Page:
1. “Turning your thermostat up heats my house faster.”
    No – turning your thermostat up won’t have any impact on how quickly your home heats up.

Say you set your room thermostat to 20 degrees, the heating will run until the room reaches that temperature.

If you turn the thermostat up to 25 degrees to try and heat the room up more quickly, the boiler will still work at full blast and take the same time to get to 20 degrees.

It will then keep going until the room is at 25 degrees.

  1. “Keep the heating on low all day to save money.”
    This one isn’t clear-cut.

Most experts argue that it depends on how well your home is insulated, as this will determine how much energy you need to heat it up.

Uswitch previously told The Mirror that the greater the heat loss from your home, the more energy you will need to maintain the inside temperature.

Therefore, if you go by this logic, it is best to only turn the heating on when you need it.

However, some specialists who’ve previously spoken to MoneySavingExpert have argued the opposite – and say you should keep the heating on all the time.

The specialists the consumer website spoke to said condensation collects within the walls whenever you switch the heating off.

This can then conduct heat outside the home, which could mean you lose heat more quickly in the long-run.

  1. “It’s too expensive to insulate my house.”
    There are lots of cheap and effective ways to insulate your home without breaking the bank – it doesn’t have to be an expensive job.

You can create draught-excluder for free by stuffing an old jumper with socks and stitching it into a long snake shape.

This can be used under a door that lets air in. For old floorboards, a cheap rug can be a good way to stop cool air blowing in.

We also recently reported on how using £3 draught-proofing tape could save you £133.

If you’re good at DIY, you could also try insulating your loft yourself – rolls of insulation start from around £25 from B&Q.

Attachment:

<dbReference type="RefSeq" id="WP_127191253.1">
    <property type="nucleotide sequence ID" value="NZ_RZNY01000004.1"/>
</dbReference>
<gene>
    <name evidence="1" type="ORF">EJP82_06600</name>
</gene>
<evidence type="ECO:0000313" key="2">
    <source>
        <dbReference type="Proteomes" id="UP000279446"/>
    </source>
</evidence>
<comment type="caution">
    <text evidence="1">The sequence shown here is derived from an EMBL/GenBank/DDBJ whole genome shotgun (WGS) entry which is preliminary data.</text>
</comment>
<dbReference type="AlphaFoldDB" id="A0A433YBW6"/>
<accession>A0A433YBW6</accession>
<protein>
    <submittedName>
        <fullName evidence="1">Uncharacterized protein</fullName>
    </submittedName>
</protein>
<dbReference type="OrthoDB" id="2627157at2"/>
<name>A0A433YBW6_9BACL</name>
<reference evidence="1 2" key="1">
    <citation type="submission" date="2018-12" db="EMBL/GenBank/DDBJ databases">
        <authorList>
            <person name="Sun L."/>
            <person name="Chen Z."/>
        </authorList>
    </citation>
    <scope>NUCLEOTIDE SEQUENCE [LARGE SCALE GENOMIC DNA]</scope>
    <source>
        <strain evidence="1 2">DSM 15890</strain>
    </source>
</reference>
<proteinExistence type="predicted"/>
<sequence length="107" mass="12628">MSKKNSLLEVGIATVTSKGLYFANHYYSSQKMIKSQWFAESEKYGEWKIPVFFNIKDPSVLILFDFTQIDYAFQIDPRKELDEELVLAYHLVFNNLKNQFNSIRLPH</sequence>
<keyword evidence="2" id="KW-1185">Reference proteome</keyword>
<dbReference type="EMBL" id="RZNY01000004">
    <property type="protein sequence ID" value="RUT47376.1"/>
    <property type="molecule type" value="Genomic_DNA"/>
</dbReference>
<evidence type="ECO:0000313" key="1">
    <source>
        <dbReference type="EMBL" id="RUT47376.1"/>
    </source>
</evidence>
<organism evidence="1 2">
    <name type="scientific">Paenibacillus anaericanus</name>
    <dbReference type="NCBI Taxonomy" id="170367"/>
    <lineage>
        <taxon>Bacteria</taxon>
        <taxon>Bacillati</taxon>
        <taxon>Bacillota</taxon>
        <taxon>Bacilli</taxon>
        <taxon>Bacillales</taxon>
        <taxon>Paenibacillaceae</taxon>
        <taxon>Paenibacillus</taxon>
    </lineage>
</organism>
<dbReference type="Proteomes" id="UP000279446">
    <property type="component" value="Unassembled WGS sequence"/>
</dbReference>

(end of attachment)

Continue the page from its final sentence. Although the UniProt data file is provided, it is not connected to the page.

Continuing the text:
1. “Smart meters don’t actually save me money.”
    Partly true. On their own, smart meters won’t save you cash.

But the idea of a smart meter is that they provide real-time data to give you a more detailed view of your energy consumption.

This in turn allows you to see how much you’re using and where you can cut back.

  1. “It is always cheaper to use appliances at night.”
    Not always true – this depends on what type of energy tariff you’re signed up to.

A few energy providers charge less for using electricity at certain times of the day, normally at night.

The name for these type of energy deals are “time of use” tariffs.

Off-peak hours tend to be quieter periods when power demand is at its lowest, for example between 10pm and 8am.

  1. “The oven is the cheapest way to cook.”
    A recent study by energy supplier Utilita and supermarket chain Iceland found the microwave is the cheapest way to cook your food.

The research was based on the energy consumption of 83 appliances across 24 sources.

But there are ways to cut down your costs if you can’t cook by microwave.

For example, batch-cooking food could save you cash as you’re only heating up the oven once, while using the right sized pan, with a lid, can also help your energy consumption.

Smart meters also ensure accurate billing, meaning you’re more likely to be charged for exactly what you’ve used.
Smart meters also ensure accurate billing, meaning you’re more likely to be charged for exactly what you’ve used.